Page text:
Voltage (V)

Amperage (A)

100 kVA

80 kW

480 V

120 A

100 kVA

80 kW

240 V

240 A

100 kVA

80 kW

208 V

278 A


In rental applications, the goal is not to calculate customer requirements down to the last amp. Often, the goal is to understand enough about the power needs and balance that against what generators are available in your fleet. Although generators are typically designed to operate at their published nameplate rating, it is good practice to size rental applications at 70 to 85 percent of this value. This will allow the generator to operate efficiently while also providing a reasonable amount of overhead to account for estimate errors in sizing calculations, or to provide extra power for unrealized needs.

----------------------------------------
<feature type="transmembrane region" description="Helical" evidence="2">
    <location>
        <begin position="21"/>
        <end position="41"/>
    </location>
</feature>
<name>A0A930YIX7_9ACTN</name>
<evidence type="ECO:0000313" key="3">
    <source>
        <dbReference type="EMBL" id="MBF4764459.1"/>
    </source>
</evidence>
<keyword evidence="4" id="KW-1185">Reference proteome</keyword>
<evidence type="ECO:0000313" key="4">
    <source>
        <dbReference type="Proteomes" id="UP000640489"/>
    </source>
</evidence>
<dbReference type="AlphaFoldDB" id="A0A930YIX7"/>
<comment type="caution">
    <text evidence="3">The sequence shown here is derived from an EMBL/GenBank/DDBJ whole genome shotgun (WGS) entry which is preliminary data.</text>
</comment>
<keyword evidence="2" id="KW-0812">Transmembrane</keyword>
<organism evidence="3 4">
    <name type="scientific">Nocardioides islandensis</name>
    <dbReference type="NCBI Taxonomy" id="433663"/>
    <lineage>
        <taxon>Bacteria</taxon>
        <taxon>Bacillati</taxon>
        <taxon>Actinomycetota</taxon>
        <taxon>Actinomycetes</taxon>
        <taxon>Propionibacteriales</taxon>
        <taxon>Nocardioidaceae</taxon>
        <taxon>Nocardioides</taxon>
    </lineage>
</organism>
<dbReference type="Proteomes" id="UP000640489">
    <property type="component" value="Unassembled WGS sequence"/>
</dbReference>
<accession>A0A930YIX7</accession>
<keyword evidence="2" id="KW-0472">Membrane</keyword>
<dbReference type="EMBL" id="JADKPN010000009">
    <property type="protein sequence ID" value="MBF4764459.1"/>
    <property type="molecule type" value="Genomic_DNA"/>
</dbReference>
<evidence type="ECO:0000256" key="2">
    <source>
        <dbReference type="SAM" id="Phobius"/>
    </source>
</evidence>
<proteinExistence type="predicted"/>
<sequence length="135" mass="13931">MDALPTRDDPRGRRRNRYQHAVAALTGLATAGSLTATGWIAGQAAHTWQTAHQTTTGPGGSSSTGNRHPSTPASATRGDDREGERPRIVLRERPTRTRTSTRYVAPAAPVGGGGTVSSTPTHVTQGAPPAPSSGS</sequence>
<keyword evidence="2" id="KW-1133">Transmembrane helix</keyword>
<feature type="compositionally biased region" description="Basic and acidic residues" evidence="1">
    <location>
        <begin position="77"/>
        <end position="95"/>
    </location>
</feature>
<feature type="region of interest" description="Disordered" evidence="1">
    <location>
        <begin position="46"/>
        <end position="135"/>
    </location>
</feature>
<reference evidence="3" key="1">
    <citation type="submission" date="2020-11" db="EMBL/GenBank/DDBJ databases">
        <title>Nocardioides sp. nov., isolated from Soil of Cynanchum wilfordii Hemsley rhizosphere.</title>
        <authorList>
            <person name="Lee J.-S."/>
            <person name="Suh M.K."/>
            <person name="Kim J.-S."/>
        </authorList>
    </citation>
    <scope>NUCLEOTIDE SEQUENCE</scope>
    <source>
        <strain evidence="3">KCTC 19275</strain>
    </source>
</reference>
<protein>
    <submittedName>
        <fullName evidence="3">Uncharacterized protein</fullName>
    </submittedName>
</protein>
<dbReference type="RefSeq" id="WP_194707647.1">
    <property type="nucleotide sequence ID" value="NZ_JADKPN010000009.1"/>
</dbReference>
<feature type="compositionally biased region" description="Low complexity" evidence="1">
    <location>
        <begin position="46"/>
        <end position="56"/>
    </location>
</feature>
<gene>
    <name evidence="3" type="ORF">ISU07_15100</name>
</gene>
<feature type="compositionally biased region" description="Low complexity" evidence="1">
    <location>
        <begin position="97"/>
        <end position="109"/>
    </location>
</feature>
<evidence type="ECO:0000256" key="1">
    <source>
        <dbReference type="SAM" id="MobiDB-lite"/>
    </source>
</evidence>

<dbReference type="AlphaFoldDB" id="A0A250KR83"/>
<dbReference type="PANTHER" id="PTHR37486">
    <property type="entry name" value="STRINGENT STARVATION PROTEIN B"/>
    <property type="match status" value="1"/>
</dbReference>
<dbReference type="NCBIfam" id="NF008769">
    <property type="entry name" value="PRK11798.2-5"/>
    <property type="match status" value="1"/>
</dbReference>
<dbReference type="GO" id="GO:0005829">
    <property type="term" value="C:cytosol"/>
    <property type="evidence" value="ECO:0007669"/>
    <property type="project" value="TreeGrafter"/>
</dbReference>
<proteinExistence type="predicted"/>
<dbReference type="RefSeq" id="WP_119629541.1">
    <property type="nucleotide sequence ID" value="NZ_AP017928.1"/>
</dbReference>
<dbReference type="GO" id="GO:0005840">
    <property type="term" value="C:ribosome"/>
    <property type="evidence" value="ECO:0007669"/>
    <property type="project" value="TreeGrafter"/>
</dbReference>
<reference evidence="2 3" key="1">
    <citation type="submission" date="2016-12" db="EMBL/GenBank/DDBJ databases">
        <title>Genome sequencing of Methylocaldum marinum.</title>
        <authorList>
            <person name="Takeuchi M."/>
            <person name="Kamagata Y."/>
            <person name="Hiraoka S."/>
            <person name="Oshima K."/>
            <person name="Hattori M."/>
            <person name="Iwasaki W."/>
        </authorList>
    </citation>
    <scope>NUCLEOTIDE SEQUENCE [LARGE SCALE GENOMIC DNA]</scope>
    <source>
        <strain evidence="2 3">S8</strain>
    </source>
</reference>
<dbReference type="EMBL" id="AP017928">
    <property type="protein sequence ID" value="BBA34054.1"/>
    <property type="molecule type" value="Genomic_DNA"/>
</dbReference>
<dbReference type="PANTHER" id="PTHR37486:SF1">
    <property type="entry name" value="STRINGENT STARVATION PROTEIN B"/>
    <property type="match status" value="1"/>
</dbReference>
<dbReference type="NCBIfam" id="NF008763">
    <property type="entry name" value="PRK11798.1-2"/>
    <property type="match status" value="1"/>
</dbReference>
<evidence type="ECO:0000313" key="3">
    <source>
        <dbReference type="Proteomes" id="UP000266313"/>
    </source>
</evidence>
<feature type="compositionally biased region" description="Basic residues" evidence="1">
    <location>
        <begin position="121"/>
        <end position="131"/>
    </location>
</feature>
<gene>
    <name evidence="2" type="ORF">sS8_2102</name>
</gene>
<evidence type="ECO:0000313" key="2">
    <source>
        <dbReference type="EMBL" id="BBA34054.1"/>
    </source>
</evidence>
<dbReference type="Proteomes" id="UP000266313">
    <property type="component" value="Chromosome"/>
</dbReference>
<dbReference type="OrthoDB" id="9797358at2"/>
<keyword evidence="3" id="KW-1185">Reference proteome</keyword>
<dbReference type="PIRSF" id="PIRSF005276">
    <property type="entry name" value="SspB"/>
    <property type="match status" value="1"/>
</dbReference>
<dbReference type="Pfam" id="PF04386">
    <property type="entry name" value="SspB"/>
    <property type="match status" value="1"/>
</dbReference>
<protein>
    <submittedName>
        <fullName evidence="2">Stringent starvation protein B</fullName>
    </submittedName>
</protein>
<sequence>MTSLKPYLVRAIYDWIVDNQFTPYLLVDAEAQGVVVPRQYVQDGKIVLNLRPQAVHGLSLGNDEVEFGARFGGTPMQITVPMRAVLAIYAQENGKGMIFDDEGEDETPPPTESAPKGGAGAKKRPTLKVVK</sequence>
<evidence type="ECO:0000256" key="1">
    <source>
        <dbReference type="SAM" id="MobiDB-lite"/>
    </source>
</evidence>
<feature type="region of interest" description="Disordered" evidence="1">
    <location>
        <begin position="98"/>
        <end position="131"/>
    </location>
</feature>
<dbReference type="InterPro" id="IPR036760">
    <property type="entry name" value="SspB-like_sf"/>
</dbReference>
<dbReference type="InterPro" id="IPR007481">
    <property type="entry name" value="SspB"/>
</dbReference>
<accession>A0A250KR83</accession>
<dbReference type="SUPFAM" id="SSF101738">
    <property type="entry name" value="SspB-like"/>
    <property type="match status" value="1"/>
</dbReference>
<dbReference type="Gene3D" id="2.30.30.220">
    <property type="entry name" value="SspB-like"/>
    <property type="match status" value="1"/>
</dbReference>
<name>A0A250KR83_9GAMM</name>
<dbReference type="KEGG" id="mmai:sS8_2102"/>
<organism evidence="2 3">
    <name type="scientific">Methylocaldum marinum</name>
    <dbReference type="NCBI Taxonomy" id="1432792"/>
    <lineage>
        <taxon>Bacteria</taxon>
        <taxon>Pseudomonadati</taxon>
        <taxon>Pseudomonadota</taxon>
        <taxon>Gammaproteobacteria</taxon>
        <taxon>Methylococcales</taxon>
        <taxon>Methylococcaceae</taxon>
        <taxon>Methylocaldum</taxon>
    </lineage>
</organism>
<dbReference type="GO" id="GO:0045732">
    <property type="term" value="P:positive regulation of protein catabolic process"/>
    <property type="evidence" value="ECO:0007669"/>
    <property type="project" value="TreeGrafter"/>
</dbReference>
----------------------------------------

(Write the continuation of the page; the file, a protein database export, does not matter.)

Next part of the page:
It is also important, particularly with today’s advanced Tier 4 diesel engines, to avoid significantly oversizing a generator for an application. Not only is an oversized generator inefficient and more costly for the customer, it can also impact the rental company’s cost of ownership through increased maintenance and downtime. Operating a generator at less than 30 percent of rated output over an extended period of time can cause issues with the engine emission control systems, resulting in fault codes, shutdowns and potentially expensive repairs. For applications where periodic light load operation (less than 30 percent of rated output) cannot be avoided, rental companies should consider providing generators equipped with a load management solution.